Abel Wright

Abel Wright was my 9th great grandfather. He was amongst the earliest settlers of Springfield, MA. A group led by William Pynchon first settled in Springfield in 1636. The first official record of Abel was a land grant in 1655. Prior to this record, there doesn’t appear to be any solid information on Abel, how he came to Springfield or his parentage. One theory is he may have been related to Deacon Samuel Wright. Samuel Wright was also part of Pynchon’s group. His children are well documented, so it seems clear that Abel wasn’t his father.

Abel died in 1725 at the age of 94. He is interred in Springfield Cemetery and his headstone is in excellent condition. He was initially interred in Springfield’s Old Burying Ground. This cemetery was located somewhere between Old First Church and the Connecticut River. It was relocated in 1848 to make way for railroad tracks. Most of the graves were moved to Springfield Cemetery, but some were relocated to West Springfield. The only other Wright headstone that seems to have survived from this period was that of Abel’s son, Benjamin (my eighth great grandfather). I would speculate that his other family members were also interred in Old Burying Ground, but either didn’t have headstones or their headstones didn’t make it through the years. Because of its proximity to the Connecticut River, Old Burying Ground was susceptible to flooding and this may have contributed to the loss of headstones.

Abel married Martha Kitcherel in 1659. Martha was the daughter of Samuel Kitcherel of Hartford, CT. Based on vital records, they had 13 children with 10 surviving until adulthood. Martha died in 1708. She and some other members of her family were victims of an Indian attack during King Philip’s war. She survived the initial attack but had been scalped. She died as a result of her injuries two months later.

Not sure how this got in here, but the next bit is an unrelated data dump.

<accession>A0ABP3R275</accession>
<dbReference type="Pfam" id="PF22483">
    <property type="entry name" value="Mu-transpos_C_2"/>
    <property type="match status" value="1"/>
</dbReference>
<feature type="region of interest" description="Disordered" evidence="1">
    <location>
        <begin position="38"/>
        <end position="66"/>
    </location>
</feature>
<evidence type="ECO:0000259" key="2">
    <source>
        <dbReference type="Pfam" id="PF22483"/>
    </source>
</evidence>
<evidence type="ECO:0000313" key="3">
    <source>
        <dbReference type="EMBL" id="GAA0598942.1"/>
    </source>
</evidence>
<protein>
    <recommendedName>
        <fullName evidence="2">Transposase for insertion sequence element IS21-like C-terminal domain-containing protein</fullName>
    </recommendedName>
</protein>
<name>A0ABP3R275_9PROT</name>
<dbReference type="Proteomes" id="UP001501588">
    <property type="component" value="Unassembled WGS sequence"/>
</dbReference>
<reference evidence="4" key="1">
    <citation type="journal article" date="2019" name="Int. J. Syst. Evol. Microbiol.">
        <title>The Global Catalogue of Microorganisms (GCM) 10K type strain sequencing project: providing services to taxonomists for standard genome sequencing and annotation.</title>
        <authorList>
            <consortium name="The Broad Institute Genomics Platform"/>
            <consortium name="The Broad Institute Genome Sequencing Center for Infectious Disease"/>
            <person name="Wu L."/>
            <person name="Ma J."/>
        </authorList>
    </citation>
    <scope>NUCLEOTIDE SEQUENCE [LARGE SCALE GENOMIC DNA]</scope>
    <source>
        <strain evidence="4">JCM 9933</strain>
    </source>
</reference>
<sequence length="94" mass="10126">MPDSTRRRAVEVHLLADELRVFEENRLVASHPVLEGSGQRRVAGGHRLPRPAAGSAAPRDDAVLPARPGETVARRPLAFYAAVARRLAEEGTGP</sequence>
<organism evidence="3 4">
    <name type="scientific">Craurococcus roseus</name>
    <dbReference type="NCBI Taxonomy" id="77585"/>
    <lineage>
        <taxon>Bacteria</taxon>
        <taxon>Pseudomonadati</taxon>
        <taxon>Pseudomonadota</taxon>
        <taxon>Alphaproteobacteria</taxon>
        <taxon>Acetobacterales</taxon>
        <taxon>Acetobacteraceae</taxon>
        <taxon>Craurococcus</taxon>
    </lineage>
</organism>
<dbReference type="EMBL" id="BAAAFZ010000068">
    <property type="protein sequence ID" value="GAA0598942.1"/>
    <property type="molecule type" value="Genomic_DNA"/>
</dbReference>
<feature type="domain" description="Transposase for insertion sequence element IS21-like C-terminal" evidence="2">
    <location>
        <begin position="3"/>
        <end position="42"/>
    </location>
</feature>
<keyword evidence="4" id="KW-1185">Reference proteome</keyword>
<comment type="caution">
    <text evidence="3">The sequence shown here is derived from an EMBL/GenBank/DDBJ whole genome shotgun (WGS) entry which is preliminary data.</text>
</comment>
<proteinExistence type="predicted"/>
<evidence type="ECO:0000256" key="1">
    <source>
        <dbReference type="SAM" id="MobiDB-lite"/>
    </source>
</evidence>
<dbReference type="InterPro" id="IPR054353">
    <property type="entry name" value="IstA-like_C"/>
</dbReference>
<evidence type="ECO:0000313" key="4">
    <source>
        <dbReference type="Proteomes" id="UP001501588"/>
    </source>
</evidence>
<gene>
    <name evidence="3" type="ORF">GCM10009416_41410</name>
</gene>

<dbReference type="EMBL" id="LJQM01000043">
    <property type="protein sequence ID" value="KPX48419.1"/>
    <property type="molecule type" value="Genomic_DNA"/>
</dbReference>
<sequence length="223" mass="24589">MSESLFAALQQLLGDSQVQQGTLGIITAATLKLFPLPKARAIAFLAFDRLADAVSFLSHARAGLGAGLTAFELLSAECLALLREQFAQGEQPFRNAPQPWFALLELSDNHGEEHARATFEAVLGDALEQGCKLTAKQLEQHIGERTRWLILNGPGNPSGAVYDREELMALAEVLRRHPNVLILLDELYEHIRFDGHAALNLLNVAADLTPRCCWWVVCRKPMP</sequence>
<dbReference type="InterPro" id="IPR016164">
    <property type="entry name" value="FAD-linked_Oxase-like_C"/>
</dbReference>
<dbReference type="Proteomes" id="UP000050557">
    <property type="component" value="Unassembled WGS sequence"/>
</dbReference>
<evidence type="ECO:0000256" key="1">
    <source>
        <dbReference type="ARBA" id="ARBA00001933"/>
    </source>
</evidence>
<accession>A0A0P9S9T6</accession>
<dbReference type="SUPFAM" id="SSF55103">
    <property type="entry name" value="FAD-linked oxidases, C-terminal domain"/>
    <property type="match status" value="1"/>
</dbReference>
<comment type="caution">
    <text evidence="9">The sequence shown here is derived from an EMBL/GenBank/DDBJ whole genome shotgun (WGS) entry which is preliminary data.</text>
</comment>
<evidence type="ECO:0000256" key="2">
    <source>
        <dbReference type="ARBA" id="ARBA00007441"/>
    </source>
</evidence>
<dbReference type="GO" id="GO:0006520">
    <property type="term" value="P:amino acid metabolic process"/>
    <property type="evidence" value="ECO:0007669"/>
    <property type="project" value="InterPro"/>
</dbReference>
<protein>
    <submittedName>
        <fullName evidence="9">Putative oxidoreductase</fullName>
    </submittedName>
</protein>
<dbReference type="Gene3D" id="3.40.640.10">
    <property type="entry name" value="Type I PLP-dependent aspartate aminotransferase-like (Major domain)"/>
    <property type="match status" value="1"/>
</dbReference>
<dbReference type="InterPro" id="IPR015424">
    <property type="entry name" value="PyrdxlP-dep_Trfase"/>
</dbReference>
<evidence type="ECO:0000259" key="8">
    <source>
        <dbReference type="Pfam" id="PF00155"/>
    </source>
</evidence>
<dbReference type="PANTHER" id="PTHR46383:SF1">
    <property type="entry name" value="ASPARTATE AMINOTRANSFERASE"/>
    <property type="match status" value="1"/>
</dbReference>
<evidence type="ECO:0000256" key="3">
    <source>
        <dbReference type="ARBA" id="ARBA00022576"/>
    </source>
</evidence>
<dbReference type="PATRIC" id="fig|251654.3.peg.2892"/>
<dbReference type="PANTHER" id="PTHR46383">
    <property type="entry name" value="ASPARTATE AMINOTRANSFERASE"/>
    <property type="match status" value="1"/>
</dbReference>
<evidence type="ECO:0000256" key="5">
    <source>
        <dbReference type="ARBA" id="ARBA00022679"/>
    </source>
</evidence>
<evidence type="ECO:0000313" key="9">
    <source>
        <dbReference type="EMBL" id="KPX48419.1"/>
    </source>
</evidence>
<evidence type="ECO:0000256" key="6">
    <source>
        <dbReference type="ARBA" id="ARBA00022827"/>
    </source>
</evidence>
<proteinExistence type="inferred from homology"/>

When I started my research on Abel in earnest, I acquired a copy of Genealogy of Lieut. Abel Wright of Springfield, Massachusetts by Rev. Stephen Wright. It was published in 1881 and it appears to be the earliest research available. This publication was only nine pages long, but does cover the first and second generation male lines fairly well. It does extend some lines out to the sixth generation, but this is far from complete. I suspect the author’s lines were amongst the lines that were expanded more fully. At the end of the publication, there is a note from the author stating that he had additional research and intended to include future generations, but was limited by space. I haven’t been able to locate subsequent publications from Steven Wright, but I must admit, I haven’t looked too hard.

I have expanded my genealogy database to include all the entrants in Steven Wright’s publication. In many cases, I was able to back up the information with primary resources. I have also expanded upon this work. I believe I had the first three generations including female lines mostly complete and I have a lot of good information on the following three generation. Right now, I am limited my scope of work to the first six generations in order to keep things manageable.

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